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Lives On The Line: Mercury Standards & Power Plants

A coal-fired power plant in Pennsylvania, reflected in a neighboring home's window.

Coal-fired power plants are the nation's worst toxic air polluters. The pollution from these plants have serious impacts on health—including causing premature death.

Chris Jordan-Bloch / Earthjustice

What's at Stake

The Mercury and Air Toxics Standards will annually prevent up to 11,000 premature deaths, and nearly 5,000 heart attacks and 130,000 asthma attacks.

A decision for the coal industry would mean thousands of people across our country would continue to die unnecessary, premature deaths—all to protect the profits of the worst corporate polluters.

Case Overview

The U.S. Environmental Protection Agency exempted power plants from Clean Air Act regulations, even though these power plants emit into the air tons of mercury and other toxins—known threats to human health.

In February 2008, a federal appeals court ruled that the EPA did not have the authority to exempt the power plants.

In April 2014, the U.S. Court of Appeals for the D.C. Circuit upheld the EPA’s 2012 Mercury and Air Toxics Standards (MATS).

MATS will annually prevent up to 11,000 premature deaths, nearly 5,000 heart attacks and 130,000 asthma attacks, and more than 540,000 missed days of work days. It will also protect babies and children from exposures to mercury than can damage their ability to develop and learn.

The EPA has estimated that every year, more than 300,000 newborns face elevated risk of learning disabilities due to exposure to mercury in the womb.

On March 25, 2015, the U.S. Supreme Court will hear arguments in a critical case involving mercury and other toxic air pollution from coal-fired power plants. The coal industry and its allies are claiming that EPA cannot decide whether to protect the public and the environment from toxic air pollution without first considering the effect on the industry’s bottom line. A decision for the coal industry would mean thousands of people across our country would continue to die unnecessary, premature deaths—all to protect the profits of the worst corporate polluters.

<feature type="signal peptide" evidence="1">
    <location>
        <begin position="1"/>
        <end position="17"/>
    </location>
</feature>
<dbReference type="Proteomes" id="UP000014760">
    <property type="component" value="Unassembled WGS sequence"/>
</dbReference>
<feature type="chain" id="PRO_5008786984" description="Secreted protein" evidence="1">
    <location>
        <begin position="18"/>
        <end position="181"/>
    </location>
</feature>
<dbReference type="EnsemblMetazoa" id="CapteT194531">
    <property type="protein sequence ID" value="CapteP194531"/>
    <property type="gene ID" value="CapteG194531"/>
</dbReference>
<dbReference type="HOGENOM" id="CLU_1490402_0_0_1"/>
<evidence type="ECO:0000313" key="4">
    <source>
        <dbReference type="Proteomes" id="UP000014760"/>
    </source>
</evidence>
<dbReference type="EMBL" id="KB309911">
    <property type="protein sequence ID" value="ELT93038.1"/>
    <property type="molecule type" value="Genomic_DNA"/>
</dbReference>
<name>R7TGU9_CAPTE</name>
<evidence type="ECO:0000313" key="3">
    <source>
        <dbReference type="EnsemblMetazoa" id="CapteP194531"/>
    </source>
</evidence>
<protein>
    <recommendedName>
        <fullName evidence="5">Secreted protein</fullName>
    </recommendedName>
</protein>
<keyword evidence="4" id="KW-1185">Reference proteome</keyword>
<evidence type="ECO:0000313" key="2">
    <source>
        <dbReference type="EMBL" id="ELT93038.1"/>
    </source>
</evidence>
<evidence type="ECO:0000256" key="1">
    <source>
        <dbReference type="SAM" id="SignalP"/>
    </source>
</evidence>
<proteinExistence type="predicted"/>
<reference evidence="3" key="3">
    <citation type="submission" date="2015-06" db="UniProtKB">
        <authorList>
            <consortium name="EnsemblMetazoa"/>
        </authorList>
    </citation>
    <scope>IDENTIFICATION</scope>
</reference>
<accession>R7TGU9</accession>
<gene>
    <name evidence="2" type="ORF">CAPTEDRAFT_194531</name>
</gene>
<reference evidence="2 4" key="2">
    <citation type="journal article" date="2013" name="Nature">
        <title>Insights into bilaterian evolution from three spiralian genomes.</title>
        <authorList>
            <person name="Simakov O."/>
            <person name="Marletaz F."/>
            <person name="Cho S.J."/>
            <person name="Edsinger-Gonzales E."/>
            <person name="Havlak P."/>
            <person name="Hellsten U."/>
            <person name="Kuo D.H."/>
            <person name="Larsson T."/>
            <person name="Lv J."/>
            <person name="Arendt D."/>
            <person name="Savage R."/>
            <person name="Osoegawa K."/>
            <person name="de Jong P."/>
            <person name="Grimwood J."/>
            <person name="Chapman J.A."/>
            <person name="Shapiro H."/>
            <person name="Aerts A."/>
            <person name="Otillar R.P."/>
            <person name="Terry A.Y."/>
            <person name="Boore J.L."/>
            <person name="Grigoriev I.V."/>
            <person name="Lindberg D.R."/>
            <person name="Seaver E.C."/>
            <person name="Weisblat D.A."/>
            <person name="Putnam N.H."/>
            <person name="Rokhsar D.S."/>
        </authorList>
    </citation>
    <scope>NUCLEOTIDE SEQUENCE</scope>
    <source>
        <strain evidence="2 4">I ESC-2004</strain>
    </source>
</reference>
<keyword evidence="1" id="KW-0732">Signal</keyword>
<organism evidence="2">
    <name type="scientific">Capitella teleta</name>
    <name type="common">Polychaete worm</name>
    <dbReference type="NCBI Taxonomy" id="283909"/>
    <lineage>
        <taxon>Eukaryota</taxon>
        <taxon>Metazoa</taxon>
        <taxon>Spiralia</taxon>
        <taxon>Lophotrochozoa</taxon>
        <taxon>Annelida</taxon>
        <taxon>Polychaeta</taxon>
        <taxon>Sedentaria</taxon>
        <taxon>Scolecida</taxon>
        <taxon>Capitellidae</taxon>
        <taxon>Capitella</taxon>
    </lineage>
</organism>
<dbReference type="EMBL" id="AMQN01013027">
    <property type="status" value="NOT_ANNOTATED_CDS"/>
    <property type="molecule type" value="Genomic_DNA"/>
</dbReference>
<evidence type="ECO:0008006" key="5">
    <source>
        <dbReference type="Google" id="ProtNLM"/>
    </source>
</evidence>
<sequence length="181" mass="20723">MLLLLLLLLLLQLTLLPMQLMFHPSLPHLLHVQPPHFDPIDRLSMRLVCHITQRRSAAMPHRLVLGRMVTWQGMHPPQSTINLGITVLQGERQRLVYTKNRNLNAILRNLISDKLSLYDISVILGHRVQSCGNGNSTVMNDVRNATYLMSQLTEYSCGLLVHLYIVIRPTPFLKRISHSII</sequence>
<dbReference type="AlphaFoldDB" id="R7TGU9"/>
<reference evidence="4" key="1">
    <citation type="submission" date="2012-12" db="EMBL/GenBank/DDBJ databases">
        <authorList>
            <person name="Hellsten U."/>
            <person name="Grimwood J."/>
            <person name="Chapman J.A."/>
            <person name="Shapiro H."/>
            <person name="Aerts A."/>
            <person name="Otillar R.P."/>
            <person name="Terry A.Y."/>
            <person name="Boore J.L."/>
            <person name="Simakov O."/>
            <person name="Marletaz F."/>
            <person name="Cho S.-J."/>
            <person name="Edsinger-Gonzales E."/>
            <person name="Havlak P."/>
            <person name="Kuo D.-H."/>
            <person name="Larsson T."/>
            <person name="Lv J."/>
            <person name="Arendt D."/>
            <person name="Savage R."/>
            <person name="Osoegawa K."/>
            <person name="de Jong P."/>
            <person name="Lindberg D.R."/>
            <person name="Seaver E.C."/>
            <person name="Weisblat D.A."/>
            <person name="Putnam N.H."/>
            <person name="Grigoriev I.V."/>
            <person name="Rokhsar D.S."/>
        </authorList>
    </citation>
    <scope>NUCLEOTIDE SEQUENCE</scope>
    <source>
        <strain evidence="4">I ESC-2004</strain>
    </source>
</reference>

Video: In the Shadow of the Stacks

Hear from attorney Jim Pew and two Pennsylvanians—Marti Blake and Martin Garrigan—who know first-hand what it means to live in the shadow of a smokestack and the specter of a plume.

(This case is now closed. To learn about recent Earthjustice litigation to clean up the air we breathe, visit the Clean Air Focus Area.)

Case ID

3532

Attorneys

Case Updates

November 14, 2014 | Legal Document

Industry Opposition to MATS Challenge

Industry petition filed with the Supreme Court opposing an industry challenge to EPA's 2012 Mercury and Air Toxics Rule

November 14, 2014 | Legal Document

Environmental Opposition to MATS Challenge

Environmental argument filed with the US Supreme Court against industry’s last attempt to challenge the EPA's 2012 Mercury and Air Toxics Rule

May 16, 2014 | Blog Post

Courts Demand Clean Air for Americans

Over the last few weeks, the nation’s federal courts—including the Supreme Court—have blessed Americans with four major clean air victories.

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Related Features

In the Shadow of the Stacks

Hear from attorney Jim Pew, who has worked for more than a decade to clean up coal plants, and two Pennsylvanians—Marti Blake and Martin Garrigan—who know firsthand what it means to live in the shadow of a smokestack and the specter of a plume.

The Right To Breathe

Every time you blow out a candle, every time you blow a bubble, you declare the right to breathe. Air pollution threatens that right. The Clean Air Act defends it. Everyone has the right to breathe. Clean air should be a fundamental right. Watch the Right to Breathe video.

Life Under The Stacks

Coal plant pollution has a serious impact on health: every year, it causes exacerbated asthma, heart problems, hospital visits, days when people miss work and school, and worst of all, premature death. See a photo slideshow of two Pennsylvanians who live next door to a coal-fired power plant.